20

What is the relationship between the letters samekh and sin? Did they ever have distinct sounds? Why do they exist as separate letters?

  • 2
    Not really an answer, but there is a story about someone who came to the Satmar Rebbe (R' Yoel Teitelbaum zt"l) and challenged the Ashkenazi pronunciation which does not differentiate between samach, sin, and tav-rafeh (ת). He shot back with the verse: וכסילים מתי תשכילו! (Read that with heavy chassidishe accent for best effect.) – Dave Nov 30 '10 at 5:50
  • 5
    I once saw a paper about this titled "Original Sin". I'll have to track it down again. – Double AA Mar 28 '12 at 12:41
  • @Dave judaism.stackexchange.com/q/56669. – Fred Jan 3 '16 at 4:26
  • They have clearly been pronounced the same for a very long time. Sotah in the torah is spelt with a sin and all over the gemara, it is a samech – Moshe Steinberg Sep 11 '17 at 14:27
16

"A sin is just a samech with three branches."

-- A contemporary American ראש ישיבה

The idea here is that in modern usage they are both actually interchangeable with samech.

For an illustration of this interchangeability see the 15th line of the alphabetical acrostic א-ל אדון, in which a sin appears where we would expect a samech, or the common root א.ר.ס used by חז"ל in place of the Torah's synonymous root א.ר.ש.

The difference in sound between the samech, a voiceless alveolar fricative ([s]) and sin, a putative voiceless lateral fricative ([ɬ]), is hypothesized to have been lost as early as Biblical Hebrew, with its remnants still evident in transliterations like "Chaldean" for "כשדי" and "balsam" for "בושם". In each case, the sin that we would conventionally pronounce as [s] was ostensibly closer to [ɬ], which is, in a way, halfway between /s/ and /l/.

There is a complicated diachronic explanation of exactly how and why this shift took place, which is summarized very briefly on page 73 of this paper, by Biblical Hebraicist Gary Rendsburg.

  • 1
    I'm not sure if I get what a "voiceless lateral fricative" sounds like. Is it like the common speech defect where the "sh" sound is produced through the sides of the tongue rather than at the apex? – Dave Nov 30 '10 at 5:36
  • 1
    Sort of, I think. It's also the sound represented by "tl" in words derived from the Aztec language, such as atlatl - and indeed it's somewhat like trying to pronounce a "t" and an "l" together. – Alex Nov 30 '10 at 5:57
  • @Dave, yes. Exactly. – WAF Nov 30 '10 at 13:03
  • @Alex No, Dave more acurrately describes what a lateral fricative (ɬ) sounds like. What you describe is actually a lateral affricate (tɬ). – Peter Olson May 16 '11 at 4:22
  • 1
    @Dave that's a speech defect??! I didn't know there was any other way to say sh! I guess if I tried to cross the river under Yiftach I would be killed. – Heshy Dec 16 '16 at 11:20
1

I am not a speaker of modern Hebrew, but am a beginning level learner of Biblical Hebrew. However I did study about ancient Hebrew pronunciation, linguistics, and specifically phonetics quite a bit. I lean heavily in three areas, 1. "logical" phonetics, belief that original/Biblical Hebrew is designed and there should be logical rules to discover when pursuing such questions. 2. Phonotactics constrains languages and thus Semitic languages can be helpful with similar structures phonetically 3. Mizrahi Hebrew class of Hebrew pronunciation, as these are closest to the phonetic logic of the Hebrew Bible. Over the years of pursuing answers to Hebrew pronunciation questions, I came across an example of a variety of Yemenite Hebrew (lost at this time to myself) said to pronounce Schin with dot to the upper left as IPA ɕ, which is in the Polish language, for example, as ś. To me this is a logical progression of the tongue contact with the roof of the mouth front to back for each sibilant, instead of a "radical" departure for some sort of lateral. It sounds nice, is logical, flows easily in the mouth, but I sure would like to find examples in Mizrahi Hebrew/Semetic languages of IPA ɕ, beyond the reference I lost. For now I use it in my studying, and it makes a great distinction for disambiguating biblical/Hebrew words by sound.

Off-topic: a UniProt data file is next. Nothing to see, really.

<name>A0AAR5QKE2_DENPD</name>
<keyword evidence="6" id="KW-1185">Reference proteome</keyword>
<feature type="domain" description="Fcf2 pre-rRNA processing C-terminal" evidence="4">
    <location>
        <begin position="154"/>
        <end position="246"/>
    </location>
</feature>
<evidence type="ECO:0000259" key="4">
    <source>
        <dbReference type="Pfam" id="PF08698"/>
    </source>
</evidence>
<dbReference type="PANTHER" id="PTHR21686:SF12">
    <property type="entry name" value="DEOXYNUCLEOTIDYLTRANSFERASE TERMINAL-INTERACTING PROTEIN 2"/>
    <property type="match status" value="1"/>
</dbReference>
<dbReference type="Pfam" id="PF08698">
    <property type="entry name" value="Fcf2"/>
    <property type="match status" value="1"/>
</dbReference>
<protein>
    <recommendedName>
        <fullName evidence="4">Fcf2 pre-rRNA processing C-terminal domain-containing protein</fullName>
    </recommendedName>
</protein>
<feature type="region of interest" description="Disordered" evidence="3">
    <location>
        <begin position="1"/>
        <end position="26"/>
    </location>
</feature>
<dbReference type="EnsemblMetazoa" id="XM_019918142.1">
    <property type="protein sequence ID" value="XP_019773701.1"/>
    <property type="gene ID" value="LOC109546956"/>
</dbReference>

0

Being able to read and speak Hebrew fluently,I can answer this question. Both Samekh and Sin make an 's' sound. You can tell what sound a Hebrew letter makes by the first sound you speak when pronouncing the it. For example, Bet makes a 'b' sound. However, this technique will not work for the Hebrew letters Alef, Ayin, Chet and chaf. Alef and Ayin being silent and there being no English equivalent for Chet and Chaf is the reason for this.

  • Welcome to Mi Yodeya Louis. Consider registering your account to best utilise the features of the site. Note that the question asked if they ever had distinct sounds, and why they appear as separate letters. – mevaqesh Dec 16 '16 at 3:13
  • 1
    Hi Louis. I am also able to read and speak Hebrew fluently, and I can tell you that an Ayin isn't silent. It's a guttural consonant which doesn't exist in English but does in Hebrew and other Semetic languages. – Double AA Dec 16 '16 at 4:21
  • Louis - I think your answer boils down to this: "Samekh and Sin do not have distinct sounds and I do not know why they exist as separate letters." – Avrohom Yitzchok Dec 17 '16 at 22:47
  • @DoubleAA Alef is also not silent, it is sometimes, but when it is voweled it is a glottal stop. ʔ – Joshua Pearl Oct 11 '17 at 8:48

You must log in to answer this question.

Not the answer you're looking for? Browse other questions tagged .